BAIRD, John Logie (1888-1946)
Plaque erected in 1951 by London County Council at 22 Frith Street, Soho, London, W1D 4RP, City of Westminster
Industry and Invention, Science
IN 1926 IN THIS HOUSE JOHN LOGIE BAIRD 1888-1946 FIRST DEMONSTRATED TELEVISION
John Logie Baird also has a blue plaque at his home in Sydenham, at 3 Crescent Wood Road.
The engineer and inventor John Logie Baird gave the world’s first demonstration of a working television at 22 Frith Street in Soho in January 1926. He used two attic rooms in the property as his laboratory from November 1924 to February 1926.
THE INVENTION OF TELEVISION
Born in Scotland Baird studied electrical engineering in Glasgow, and in 1922 began to formulate ideas about how to transmit and receive pictures. With only limited resources, he set about investigating his theories, and by 1925 had made excellent progress. In March of that year, he began a three-week series of demonstrations of moving silhouette images at Selfridge’s in Oxford Street.
On 2 October, working from his Frith Street laboratory, he managed to transmit the first television picture with tone gradation, first using the head of a ventriloquist’s dummy and then moving on to a human face. Baird’s subject was William Edward Taynton, a 20-year-old office boy, who later recalled:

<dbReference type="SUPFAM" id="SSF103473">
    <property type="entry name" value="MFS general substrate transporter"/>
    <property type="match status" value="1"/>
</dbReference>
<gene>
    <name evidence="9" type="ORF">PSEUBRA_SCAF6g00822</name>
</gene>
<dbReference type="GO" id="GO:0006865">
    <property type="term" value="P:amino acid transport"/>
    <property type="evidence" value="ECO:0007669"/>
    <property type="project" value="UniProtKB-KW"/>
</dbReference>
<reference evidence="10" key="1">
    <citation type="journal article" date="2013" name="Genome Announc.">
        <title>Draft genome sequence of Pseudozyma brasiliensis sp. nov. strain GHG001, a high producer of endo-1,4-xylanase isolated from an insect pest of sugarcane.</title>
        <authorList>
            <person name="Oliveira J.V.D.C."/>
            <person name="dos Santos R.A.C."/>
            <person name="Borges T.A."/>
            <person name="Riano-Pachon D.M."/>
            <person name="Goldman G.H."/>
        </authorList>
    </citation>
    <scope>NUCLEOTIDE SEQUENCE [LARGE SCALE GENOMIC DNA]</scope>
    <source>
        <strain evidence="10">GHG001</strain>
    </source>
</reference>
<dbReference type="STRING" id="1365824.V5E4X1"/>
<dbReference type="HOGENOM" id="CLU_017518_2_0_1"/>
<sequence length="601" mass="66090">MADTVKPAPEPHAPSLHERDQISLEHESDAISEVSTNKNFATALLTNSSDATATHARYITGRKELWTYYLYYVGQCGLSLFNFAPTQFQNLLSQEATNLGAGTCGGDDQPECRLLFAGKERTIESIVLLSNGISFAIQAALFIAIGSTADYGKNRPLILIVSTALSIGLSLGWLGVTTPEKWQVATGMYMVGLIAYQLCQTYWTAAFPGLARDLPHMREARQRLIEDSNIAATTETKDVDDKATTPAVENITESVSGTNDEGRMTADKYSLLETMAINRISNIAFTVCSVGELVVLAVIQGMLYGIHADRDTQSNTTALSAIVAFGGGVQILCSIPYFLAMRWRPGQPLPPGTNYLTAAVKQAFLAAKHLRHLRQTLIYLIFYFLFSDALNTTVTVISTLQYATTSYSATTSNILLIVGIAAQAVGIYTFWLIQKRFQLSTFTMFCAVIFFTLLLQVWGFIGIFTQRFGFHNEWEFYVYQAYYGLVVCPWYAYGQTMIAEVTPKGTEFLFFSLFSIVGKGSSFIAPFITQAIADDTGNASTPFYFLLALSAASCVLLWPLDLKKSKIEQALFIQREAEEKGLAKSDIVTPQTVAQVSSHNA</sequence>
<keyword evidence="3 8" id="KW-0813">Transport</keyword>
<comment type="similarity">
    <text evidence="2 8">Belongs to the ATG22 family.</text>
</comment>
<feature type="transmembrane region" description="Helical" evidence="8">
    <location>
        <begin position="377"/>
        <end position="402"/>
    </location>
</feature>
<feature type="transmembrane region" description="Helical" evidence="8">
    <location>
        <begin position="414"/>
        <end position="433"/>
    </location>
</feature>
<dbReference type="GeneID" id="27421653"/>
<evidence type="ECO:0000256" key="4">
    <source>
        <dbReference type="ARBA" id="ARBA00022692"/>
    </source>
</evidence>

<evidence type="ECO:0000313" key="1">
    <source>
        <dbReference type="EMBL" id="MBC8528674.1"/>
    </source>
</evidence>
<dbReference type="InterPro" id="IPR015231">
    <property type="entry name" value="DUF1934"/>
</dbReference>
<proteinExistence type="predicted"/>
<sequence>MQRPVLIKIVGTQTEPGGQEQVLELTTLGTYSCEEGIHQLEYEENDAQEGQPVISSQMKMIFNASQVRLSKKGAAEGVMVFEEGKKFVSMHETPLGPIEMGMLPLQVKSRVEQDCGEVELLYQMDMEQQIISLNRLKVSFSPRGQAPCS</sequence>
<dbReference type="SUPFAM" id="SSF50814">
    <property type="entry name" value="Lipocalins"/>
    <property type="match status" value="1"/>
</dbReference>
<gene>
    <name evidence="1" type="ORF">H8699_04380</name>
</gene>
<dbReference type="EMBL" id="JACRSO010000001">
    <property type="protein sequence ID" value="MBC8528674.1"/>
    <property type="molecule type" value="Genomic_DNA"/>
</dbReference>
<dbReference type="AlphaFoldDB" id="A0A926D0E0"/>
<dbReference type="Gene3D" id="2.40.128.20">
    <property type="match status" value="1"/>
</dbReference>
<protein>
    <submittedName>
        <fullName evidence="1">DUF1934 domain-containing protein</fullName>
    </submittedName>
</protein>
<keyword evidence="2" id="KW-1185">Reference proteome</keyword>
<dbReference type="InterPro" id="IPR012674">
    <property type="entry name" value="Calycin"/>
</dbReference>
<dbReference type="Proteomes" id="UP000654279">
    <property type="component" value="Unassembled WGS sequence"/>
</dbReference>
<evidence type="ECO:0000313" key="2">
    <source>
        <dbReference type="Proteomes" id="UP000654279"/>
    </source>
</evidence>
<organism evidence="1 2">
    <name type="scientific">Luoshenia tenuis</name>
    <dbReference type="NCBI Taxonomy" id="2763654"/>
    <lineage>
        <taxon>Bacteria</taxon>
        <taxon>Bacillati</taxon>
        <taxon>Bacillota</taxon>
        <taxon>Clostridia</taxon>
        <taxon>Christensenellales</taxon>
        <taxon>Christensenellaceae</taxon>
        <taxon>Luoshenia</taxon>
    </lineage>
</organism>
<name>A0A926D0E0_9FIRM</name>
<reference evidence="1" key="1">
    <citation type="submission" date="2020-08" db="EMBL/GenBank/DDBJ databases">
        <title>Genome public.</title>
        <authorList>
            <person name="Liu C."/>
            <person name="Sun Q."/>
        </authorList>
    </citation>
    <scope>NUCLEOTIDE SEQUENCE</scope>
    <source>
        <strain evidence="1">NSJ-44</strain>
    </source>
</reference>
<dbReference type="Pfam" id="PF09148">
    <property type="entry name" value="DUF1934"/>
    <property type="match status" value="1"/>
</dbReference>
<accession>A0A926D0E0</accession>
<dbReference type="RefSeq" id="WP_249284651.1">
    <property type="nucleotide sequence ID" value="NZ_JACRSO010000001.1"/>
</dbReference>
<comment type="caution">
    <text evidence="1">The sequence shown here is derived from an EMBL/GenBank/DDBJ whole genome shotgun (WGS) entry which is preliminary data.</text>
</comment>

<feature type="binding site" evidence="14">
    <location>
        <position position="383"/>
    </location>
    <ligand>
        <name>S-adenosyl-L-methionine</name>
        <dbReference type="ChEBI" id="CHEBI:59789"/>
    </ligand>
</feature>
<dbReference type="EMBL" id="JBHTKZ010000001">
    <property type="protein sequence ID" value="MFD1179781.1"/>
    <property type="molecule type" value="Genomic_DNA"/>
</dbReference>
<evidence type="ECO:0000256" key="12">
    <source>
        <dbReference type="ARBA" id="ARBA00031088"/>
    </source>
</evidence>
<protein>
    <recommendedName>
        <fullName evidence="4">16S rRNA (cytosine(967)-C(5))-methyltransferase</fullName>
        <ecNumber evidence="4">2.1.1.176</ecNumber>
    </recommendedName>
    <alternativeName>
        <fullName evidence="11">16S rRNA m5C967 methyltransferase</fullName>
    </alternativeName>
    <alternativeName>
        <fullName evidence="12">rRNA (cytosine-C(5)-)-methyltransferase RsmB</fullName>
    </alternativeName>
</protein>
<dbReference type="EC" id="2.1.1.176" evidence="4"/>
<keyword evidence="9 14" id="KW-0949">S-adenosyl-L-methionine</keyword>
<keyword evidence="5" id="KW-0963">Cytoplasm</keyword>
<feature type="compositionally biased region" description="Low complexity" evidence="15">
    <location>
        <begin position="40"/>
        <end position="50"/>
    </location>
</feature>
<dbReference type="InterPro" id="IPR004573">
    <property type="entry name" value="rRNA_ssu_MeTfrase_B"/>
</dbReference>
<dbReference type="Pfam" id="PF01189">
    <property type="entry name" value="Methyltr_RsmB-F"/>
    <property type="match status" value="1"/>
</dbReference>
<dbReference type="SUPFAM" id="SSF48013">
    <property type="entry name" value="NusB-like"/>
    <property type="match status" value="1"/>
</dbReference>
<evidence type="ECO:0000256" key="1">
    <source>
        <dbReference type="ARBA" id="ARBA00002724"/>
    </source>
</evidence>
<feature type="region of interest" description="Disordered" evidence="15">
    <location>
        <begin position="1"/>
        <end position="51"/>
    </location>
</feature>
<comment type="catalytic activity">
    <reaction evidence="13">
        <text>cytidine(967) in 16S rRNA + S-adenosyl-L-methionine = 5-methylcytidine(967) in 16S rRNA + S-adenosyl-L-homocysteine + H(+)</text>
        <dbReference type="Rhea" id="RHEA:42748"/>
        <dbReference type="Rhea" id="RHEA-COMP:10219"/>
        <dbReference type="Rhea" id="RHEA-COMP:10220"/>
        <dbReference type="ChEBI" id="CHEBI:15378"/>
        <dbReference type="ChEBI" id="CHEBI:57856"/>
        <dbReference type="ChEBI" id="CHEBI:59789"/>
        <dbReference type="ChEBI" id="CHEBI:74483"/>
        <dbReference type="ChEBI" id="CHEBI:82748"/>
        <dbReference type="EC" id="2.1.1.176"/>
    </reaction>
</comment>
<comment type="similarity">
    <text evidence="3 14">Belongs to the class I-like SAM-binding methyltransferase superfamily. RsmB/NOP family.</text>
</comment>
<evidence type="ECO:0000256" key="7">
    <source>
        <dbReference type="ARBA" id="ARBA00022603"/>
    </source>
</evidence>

Mr Baird rushed downstairs in baggy flannels, a pair of carpet slippers, and no socks. He almost dragged me into his workroom and sat me in front of his machine, a mass of wires and enormous electric light bulbs.
THE ‘TELEVISOR’ REVEALED
On 26 January 1926 Baird repeated his experiment, this time making a formal demonstration of his ‘televisor’ in front of 40 members of the Royal Institution. A Times journalist reported that the image was:
faint and often blurred, but substantiated a claim that through the “Televisor” . . . it is possible to transmit and reproduce instantly the details of movement, and such things as the play of expression on the face.
In early 1927 the world’s first television sets were offered for sale in Selfridge’s and in 1928 Baird sent a television picture across the Atlantic and also demonstrated colour television for the first time. The BBC inaugurated the country’s first 30-line television service in August 1932 using Baird’s mechanical system, but it was replaced in 1937 by a rival electronic system developed by the Marconi–EMI corporation.
William Taynton, the first person to be televised, was present when Baird’s plaque at 22 Frith Street was unveiled on the 25th anniversary of the demonstration. Baird has a second plaque at 3 Crescent Wood Road in Sydenham, where he lived from 1933 until 1945.